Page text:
Vermont Probate Records
This entry was originally written by Scott Andrew Bartley and Alice Eichholz, Ph.D., CG for Red Book: American State, County, and Town Sources.
Probate records were filed by probate district and not town or county; however, some counties are divided geographically into two probate districts. For Vermont’s fourteen counties (see Vermont County (Probate) Resources), there have been twenty probate districts. Two of the districts disbanded—New Haven in 1962, and Bradford in 1994. By percentage, few Vermonters who died in the state have probate records filed. Many people disposed of their holdings to one or more children in land transactions before death.
Probate records are only indexed by district. District offices have indexes filed by decedent only. Microfilm indexes are available at Vermont Public Records Division (see Vermont Archives, Libraries, and Societies), New England Historic Genealogical Society and The Family History Library (FHL). Unlike the land records, the The Vermont Public Records Division has not extensively continued the microfilming program of probate records. With some exceptions, only the official probate proceedings books were microfilmed to about 1850. Much more information exists in the original probate files that are held in the district itself, along with the probate records after 1850.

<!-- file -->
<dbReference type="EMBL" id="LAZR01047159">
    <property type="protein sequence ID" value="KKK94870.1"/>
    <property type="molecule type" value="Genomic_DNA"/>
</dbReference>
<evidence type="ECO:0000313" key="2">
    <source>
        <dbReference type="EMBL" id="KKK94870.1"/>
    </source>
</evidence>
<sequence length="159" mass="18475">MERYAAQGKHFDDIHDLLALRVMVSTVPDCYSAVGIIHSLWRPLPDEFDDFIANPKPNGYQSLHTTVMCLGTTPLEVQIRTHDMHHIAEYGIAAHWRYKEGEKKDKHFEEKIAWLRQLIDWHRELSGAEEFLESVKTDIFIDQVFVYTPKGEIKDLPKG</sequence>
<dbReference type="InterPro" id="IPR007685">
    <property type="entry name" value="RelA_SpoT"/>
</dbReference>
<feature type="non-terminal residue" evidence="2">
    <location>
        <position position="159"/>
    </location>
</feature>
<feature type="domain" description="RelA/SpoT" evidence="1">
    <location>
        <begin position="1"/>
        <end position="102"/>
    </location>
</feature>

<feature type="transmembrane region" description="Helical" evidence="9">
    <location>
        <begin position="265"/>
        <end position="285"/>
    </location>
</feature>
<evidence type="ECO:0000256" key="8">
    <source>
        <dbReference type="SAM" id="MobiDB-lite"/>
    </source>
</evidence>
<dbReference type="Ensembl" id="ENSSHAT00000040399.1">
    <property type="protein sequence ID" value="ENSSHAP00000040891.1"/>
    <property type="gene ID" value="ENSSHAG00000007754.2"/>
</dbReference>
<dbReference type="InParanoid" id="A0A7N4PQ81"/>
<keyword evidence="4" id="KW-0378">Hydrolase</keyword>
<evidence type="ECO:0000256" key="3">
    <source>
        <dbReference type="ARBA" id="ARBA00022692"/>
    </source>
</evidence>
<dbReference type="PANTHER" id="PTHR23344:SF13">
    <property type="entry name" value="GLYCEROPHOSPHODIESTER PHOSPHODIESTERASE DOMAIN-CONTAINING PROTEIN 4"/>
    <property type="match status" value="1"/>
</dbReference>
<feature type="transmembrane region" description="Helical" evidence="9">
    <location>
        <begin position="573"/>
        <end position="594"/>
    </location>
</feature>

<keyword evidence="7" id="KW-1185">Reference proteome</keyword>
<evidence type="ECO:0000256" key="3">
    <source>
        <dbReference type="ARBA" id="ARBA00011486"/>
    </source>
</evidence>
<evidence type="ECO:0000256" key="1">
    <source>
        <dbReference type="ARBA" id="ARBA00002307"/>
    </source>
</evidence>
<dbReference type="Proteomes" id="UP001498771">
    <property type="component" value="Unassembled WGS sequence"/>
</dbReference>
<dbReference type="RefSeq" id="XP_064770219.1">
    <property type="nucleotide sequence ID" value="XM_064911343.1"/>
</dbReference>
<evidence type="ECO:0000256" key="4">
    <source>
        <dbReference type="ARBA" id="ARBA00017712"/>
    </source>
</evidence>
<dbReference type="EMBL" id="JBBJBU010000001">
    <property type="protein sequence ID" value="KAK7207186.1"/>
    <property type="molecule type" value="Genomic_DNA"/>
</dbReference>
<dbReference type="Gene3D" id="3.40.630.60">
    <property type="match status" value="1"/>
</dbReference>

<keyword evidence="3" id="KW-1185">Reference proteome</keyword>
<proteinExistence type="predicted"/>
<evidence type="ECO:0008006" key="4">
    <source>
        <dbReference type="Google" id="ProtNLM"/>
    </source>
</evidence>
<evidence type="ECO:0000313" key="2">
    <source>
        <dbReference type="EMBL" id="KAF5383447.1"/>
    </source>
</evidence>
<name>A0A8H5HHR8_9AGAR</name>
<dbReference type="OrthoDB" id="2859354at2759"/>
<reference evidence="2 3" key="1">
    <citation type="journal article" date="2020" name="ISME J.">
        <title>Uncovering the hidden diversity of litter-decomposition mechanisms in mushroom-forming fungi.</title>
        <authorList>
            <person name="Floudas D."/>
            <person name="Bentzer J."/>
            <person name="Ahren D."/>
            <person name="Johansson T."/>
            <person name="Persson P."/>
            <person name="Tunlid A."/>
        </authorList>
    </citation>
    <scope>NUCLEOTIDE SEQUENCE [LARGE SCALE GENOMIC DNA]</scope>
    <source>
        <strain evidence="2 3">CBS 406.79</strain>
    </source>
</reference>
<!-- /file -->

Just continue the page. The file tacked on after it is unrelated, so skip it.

A complete probate search involves using all the files that are available in addition to the record books. Insolvent estates are not uncommon.
The only published index currently available is the Windsor County Probate Index (1778–1899) by Scott A. Bartley and Marjorie J. Bartley (St. Albans, Vt.: Genealogical Society of Vermont, 2000), which includes both Hartford and Windsor probate districts.
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